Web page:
Elderly Horse Care
It has, in the past, been mistakenly thought that old horses will, by definition be poor, and that this is acceptable. We at Remus, along with our team of experts in feed, dentition and holistic care, believe otherwise and the Sanctuary’s own animals are a testament to this thinking, Buttons (black pony) pictured left was 54 years old when she died. Shayne the liver chestnut pictured top left died aged 52 and was at the time of his death believed to be the oldest horse in the world. Both Buttons and Shayne remained well covered, healthy and enjoyed life going out in the paddocks every day up to the day they died. Orchid, aged 50 in 2014 is pictured bottom left.
“We want to openly challenge the old adage that old horse equals skinny horse. With the correct understanding and effort there is often no reason for an old horse to be thin based on age alone,” says Sue Burton, Sanctuary Founder.
The Sanctuary launched its Elderly Horse Awareness Campaign on March 31st 2007 at Ingatestone Hall, with the kind support of Lord Petre, with a well attended seminar aimed to give advice and help on the many different aspects of caring for an elderly horse.
The Seminar received support from Jenny Pitman OBE who stated:
“As horses and ponies get older it is exceedingly important to be aware of their changing needs in particular their teeth, diet, stabling and general health care. It is essential to raise awareness regarding the care of elderly horses and ponies to ensure that these faithful servants get the very best of care and attention in their old age.”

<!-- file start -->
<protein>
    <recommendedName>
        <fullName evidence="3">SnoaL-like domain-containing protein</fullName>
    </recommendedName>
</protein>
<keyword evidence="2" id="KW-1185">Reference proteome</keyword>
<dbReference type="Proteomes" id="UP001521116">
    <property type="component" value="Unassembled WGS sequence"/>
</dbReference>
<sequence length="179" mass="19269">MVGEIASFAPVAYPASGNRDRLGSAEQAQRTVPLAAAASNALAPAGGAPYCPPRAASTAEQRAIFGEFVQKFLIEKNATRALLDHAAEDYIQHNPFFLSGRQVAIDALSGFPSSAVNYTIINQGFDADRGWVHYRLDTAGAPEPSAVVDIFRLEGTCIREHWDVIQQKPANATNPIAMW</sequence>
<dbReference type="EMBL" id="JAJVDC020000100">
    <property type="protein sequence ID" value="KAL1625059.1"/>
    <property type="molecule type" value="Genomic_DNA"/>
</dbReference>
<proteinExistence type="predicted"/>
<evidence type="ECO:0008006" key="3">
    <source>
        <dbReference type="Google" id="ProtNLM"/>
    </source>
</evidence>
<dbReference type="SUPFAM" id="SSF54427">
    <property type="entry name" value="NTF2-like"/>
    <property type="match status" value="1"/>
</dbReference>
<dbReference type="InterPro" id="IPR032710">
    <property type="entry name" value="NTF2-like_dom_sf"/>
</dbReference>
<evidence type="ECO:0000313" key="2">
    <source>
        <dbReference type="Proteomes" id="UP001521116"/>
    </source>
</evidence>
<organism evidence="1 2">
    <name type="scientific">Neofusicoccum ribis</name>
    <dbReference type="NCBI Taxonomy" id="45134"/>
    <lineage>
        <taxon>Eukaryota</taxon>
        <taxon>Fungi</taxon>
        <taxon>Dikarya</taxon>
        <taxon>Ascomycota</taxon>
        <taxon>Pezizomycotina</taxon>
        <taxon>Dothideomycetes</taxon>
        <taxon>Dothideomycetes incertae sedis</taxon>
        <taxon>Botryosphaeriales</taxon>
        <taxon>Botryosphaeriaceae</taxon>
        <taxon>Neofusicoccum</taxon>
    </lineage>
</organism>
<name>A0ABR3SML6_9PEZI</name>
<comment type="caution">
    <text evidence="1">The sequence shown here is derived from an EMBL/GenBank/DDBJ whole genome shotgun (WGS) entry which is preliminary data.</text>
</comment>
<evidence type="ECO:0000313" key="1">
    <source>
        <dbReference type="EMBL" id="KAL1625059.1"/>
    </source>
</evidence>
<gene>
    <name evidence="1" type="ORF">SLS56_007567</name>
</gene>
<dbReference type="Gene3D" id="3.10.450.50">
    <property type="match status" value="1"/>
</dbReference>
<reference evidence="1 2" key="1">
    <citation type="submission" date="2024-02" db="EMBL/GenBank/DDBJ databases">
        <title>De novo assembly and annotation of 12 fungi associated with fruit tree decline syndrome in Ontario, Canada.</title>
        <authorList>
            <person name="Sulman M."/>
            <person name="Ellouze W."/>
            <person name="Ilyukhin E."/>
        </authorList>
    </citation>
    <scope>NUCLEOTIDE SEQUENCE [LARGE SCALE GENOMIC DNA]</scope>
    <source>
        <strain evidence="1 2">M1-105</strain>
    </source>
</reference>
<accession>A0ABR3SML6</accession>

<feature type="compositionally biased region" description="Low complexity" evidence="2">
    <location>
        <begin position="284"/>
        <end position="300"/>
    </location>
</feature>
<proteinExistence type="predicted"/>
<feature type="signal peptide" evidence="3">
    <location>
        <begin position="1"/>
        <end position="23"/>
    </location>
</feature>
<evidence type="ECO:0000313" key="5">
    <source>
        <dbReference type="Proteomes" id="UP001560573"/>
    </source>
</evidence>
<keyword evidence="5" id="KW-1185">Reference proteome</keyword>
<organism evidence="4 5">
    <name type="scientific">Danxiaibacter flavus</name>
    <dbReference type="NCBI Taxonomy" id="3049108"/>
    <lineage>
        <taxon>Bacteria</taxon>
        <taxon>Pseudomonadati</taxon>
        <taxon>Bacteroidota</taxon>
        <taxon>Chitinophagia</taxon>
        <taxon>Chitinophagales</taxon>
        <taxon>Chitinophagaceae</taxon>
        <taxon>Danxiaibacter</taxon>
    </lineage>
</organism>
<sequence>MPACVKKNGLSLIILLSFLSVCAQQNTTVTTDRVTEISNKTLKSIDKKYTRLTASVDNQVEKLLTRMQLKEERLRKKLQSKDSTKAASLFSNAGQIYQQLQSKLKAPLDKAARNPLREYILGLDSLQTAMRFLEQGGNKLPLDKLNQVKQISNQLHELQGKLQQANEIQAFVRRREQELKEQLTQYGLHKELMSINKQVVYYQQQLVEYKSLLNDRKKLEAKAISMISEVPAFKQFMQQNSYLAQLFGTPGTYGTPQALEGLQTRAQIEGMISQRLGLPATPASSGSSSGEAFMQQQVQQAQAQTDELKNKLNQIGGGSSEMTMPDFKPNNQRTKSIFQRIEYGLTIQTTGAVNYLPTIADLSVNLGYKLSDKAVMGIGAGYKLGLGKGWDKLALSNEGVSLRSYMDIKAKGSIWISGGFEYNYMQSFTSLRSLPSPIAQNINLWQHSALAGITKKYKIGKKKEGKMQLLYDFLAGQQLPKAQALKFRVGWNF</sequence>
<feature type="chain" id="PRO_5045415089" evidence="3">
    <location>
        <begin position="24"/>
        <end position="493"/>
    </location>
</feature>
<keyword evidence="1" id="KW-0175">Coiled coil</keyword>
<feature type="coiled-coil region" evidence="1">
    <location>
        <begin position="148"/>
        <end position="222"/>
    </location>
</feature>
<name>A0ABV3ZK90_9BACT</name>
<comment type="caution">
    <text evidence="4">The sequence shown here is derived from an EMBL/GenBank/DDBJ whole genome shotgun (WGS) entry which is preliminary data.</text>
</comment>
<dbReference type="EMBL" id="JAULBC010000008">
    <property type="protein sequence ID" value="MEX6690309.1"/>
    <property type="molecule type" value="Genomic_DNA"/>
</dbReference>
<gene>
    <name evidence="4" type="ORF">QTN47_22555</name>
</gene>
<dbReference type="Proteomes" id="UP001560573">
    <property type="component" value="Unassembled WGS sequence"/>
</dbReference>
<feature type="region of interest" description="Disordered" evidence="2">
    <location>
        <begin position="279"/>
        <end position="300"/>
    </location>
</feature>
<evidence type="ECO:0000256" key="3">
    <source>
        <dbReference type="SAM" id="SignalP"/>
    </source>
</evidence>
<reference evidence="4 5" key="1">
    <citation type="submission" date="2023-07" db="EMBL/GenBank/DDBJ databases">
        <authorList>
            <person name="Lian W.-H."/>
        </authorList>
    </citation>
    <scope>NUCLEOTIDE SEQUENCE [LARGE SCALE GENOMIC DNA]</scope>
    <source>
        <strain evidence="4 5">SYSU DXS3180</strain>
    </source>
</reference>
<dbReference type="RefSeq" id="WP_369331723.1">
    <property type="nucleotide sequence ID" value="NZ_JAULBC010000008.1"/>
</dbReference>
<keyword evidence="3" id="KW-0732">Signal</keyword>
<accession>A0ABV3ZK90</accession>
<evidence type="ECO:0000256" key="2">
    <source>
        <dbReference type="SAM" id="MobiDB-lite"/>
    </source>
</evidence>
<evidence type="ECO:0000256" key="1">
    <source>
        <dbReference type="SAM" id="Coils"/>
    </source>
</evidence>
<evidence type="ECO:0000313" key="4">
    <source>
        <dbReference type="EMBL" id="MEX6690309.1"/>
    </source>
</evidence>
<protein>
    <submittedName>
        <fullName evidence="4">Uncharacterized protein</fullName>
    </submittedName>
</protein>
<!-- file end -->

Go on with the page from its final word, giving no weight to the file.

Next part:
The Elderly Horse Awareness Campaign has received backing from Vets, nutritionists, actors and actresses, the Laminitis Trust and feed companies.
Sadly at the Sanctuary we deal with many old horses each year that are in a terrible condition even though their owners care for them and love them. We dealt with Prince, a lovely pony who died within days of us taking him in having found him in a field rugged up and with food but emaciated, riddled with worms, covered in lice, and a huge tooth abscess. His owner loved him but was not aware that despite feeding him he was quidding most of it back out and unaware that as he got older his teeth needed more treatment. Out of Prince’s suffering was born the Elderly Horse Awareness Campaign.
General health of the elderly horse is extremely important as it is directly related to quality of life. Horses and ponies are now living longer largely due to the better general healthcare given by owners and an improvement in the standard of veterinary treatment. Late teens used to be considered old but now many horses live and often work or even compete well into their twenties and longer! It is very important that this care is extended into old age where there is, as with elderly people, an increase in health problems. The mental health (attitude, demeanour and behaviour) of the horse is very important when assessing general health – it is important that they are still enjoying their lives.
We run Elderly Horse Workshops during the year – contact the Sanctuary for more information or visit the Events page to find out more.
If you need any help or advice with your elderly horse please do get in touch and we will do our best to help or point you in the right direction.